answers from Denver on

I breastfed my 3rd child until he was 16 months. I began giving him sippy cups of milk/juice when he turned a year, every time he ate a solid meal. He refused the cups, no matter the kind, for about 2 weeks and then started drinking from them. Be consistent with giving your little one the same kind of cup at every meal and just leave it by him. If he is interested, he will pick it up, but don't force it. After a little time and patience, he will start using it. Good luck!

Make it a GREAT day!




answers from Boise on

A syringe if you are desperate would help, and you may want to do pedalyte if the point is hydration. As far as getting him to drink more on his own, does he like to eat/drink what you are eating/drinking? My son loves drinking out of my water bottles, yes, they are messy and we get water everywhere, but he seems to like it (even when coughing and sputtering). Also, take all of the sippy cups that you have offered him and try them yourself. Most require them to bite down and then suck to get anything out of them, and require so much suction, it is a wonder that kids can get anything out of there. Gerber's Nuk is more like a breast and the Born Free pour more easily. My son is almost completely weaned now, and the Nuk did it for him. He will also take sips out of the Born Free, but I have to help since the flow is so fast. Also, a normal cup may help too, you might just want to sit outside with that one. Good luck!



answers from Denver on

Hi J.,
Maybe you could try making some healthy home made juice ice pops. Use 1/2 juice and 1/2 water. King Soopers has ice pop trays or you can use ice cube trays. They are fun for the kids and a great way to get liquids in them in the summer.
I hope that helps,



answers from Salt Lake City on

If you're really worried about dehydration, you could try popsicles, either regular ones made with natural fruit juice (no sugar) or I think Pedialyte also makes popsicles now too...I wouldn't normally recommend juice for a 12-month-old, but maybe he's more likely to try it. He is going to have to learn to use a sippy or straw cup at some point, so maybe if you drink water out of one, too, he'll like the idea more? Re: foods, watermelon and berries have a pretty high water content. My little guy also loves cucumbers and celery, which are also mostly water....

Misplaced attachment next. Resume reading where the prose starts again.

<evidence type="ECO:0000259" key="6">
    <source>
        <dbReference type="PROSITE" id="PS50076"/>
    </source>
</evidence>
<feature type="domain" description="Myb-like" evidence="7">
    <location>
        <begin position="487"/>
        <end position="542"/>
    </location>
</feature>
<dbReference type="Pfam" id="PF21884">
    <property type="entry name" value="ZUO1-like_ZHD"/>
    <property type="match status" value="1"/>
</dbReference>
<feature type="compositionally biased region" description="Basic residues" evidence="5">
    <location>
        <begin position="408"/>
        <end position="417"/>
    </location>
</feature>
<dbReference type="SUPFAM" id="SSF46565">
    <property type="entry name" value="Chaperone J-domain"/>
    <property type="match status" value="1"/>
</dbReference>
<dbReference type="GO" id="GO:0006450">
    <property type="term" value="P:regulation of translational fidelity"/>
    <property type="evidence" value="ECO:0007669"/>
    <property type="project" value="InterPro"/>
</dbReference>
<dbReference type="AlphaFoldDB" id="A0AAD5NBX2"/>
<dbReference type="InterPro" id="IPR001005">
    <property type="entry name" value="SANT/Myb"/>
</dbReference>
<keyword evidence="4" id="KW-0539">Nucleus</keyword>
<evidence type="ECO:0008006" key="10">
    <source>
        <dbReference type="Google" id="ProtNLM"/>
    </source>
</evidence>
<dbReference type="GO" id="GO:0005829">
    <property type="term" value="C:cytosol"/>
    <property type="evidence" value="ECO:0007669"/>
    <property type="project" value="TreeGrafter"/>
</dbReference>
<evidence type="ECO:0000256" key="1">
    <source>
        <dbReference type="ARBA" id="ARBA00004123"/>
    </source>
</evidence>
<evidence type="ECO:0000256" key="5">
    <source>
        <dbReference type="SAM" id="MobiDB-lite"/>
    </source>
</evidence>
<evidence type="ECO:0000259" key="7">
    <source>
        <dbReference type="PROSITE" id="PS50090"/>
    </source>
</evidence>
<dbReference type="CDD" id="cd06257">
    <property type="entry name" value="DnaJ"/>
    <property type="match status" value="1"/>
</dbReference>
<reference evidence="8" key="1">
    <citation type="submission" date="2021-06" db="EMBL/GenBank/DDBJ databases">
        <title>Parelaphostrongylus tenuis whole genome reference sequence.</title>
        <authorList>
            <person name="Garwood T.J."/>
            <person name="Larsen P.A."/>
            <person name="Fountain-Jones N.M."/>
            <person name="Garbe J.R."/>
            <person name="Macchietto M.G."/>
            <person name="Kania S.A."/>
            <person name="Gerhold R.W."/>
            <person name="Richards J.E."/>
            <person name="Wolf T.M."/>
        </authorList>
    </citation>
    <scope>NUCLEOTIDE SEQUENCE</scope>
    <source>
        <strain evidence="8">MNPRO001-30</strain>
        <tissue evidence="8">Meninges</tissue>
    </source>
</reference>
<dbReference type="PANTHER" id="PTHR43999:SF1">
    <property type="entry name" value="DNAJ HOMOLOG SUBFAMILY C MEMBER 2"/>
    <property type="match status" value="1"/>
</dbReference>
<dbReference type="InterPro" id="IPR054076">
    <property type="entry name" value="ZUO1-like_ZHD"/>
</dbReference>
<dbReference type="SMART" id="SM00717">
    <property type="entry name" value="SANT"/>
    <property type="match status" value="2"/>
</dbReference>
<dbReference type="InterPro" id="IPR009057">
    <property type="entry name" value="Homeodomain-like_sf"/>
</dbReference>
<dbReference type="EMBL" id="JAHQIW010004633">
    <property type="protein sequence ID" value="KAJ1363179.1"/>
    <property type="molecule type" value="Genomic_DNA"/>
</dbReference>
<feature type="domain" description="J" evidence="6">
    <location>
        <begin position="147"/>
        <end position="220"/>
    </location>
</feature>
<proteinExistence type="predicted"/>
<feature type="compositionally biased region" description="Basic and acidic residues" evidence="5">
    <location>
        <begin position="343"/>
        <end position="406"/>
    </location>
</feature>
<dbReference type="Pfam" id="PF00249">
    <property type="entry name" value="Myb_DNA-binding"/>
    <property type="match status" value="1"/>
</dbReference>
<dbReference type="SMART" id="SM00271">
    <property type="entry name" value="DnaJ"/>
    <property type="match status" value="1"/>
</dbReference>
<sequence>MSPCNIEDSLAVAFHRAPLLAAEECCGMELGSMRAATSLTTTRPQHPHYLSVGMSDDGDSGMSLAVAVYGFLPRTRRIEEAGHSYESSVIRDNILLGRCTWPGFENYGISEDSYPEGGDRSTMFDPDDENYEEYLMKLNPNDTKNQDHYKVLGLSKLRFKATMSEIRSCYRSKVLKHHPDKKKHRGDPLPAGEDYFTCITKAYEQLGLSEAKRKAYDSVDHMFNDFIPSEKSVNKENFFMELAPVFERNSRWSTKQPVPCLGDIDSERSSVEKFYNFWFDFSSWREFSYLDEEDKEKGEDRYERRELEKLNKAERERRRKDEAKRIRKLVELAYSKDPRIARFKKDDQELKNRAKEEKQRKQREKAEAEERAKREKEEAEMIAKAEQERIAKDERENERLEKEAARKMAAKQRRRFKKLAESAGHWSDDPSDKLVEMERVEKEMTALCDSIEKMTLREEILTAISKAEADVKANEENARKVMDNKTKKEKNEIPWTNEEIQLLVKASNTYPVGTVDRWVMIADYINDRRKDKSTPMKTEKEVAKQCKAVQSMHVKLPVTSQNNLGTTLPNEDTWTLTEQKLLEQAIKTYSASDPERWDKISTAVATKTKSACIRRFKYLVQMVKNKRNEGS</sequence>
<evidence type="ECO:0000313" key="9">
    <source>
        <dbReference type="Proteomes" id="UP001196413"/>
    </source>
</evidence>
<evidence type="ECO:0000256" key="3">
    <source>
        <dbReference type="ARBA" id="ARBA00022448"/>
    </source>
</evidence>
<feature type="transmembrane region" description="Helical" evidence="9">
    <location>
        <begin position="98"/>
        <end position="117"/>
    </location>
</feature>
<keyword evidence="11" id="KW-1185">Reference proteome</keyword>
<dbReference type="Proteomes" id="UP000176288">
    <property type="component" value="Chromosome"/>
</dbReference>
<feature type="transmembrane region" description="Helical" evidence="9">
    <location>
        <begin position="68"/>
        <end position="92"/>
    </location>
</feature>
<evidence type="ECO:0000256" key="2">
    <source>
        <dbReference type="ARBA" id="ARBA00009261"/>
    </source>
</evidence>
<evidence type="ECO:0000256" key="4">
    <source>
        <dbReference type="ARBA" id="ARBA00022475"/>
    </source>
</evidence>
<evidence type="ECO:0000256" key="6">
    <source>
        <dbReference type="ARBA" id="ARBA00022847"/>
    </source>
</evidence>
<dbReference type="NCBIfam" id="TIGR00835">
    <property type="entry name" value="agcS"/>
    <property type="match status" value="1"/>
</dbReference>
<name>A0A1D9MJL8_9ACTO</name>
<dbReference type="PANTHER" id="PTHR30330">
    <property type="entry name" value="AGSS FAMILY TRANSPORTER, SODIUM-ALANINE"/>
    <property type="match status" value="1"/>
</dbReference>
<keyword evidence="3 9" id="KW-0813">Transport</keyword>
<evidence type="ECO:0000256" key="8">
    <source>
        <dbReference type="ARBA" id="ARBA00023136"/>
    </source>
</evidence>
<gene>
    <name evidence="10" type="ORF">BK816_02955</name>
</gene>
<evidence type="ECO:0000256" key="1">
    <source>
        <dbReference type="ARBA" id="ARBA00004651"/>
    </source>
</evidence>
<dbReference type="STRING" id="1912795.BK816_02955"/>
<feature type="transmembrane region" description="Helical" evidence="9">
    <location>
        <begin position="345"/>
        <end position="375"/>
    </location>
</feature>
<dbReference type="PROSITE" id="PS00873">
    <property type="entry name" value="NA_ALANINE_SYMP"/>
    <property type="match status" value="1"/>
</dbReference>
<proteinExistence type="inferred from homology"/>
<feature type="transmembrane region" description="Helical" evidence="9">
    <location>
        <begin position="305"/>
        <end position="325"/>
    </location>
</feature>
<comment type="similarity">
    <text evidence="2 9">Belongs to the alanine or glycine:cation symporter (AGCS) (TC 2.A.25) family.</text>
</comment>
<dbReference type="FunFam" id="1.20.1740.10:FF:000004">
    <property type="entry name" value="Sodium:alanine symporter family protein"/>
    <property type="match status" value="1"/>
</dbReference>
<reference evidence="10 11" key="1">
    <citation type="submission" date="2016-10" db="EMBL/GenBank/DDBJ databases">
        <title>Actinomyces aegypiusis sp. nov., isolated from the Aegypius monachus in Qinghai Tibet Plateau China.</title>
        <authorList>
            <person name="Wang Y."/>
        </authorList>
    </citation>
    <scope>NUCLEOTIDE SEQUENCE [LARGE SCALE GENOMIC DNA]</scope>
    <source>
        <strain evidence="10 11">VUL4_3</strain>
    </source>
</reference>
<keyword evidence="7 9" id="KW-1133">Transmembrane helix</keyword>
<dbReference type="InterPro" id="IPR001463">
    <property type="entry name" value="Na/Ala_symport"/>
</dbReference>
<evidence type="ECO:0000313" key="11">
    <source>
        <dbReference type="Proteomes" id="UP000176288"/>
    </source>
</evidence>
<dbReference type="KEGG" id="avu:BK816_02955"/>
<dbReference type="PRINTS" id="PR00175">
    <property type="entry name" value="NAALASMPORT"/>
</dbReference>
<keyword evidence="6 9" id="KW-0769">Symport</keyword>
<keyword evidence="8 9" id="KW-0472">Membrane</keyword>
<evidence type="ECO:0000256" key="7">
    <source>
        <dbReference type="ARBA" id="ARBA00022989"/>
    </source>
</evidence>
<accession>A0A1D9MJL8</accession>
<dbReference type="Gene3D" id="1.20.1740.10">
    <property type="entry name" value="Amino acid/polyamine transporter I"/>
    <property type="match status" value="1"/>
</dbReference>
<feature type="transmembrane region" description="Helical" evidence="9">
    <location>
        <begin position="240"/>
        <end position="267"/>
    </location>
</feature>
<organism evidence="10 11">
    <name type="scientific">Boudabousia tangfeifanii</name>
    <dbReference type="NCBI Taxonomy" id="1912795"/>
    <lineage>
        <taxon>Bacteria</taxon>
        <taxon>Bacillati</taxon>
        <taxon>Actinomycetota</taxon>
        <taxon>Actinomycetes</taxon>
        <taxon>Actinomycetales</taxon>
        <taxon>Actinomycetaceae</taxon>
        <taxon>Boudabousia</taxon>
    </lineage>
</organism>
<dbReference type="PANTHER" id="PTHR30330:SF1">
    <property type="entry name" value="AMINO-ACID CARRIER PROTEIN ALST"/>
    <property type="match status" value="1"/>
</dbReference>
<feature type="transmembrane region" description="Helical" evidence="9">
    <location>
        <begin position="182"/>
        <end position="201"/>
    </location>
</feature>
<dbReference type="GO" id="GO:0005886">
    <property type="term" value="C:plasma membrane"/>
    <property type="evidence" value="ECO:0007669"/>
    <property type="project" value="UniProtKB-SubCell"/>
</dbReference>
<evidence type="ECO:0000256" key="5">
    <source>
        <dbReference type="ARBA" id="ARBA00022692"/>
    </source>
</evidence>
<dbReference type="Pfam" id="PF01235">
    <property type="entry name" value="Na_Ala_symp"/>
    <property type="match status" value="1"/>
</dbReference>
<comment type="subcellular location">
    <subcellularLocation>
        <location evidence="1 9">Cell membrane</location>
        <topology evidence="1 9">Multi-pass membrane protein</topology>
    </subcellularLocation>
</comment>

answers from Salt Lake City on

If he's a good solids eater, try feeding him watermelon. It's in season right now and not too expensive. Seedless, of course. But that's a great way to "sneak" in some liquids!



answers from Provo on

We live at 7500 feet. My daughter loves water -- I'm trying to get her to drink milk so I can wean her completely. Just be consistent with what you offer -- I've noticed that when I stop being consistent that she stops drinking milk.

If he's having that many wet ones per day -- even scant wet ones, you are probably doing ok and not getting dehydrated. With the change in altitude and climate his body may just be sweating or holding on to the water more.

Good luck!



answers from Casper on

If you can get a syringe and just get it in there, I think I would be at that point with this scenario. Try teas or pedialyte, or gatorade if you can't get those, to make sure his electrolytes stay in balance.



answers from Denver on

You could temporarily give him fruit juice popsicles--in his high chair. I am sure he would love them.

Meanwhile talk to the dr. And see if you can show him other kids using sippies.

Hang in there, it is probably nothing.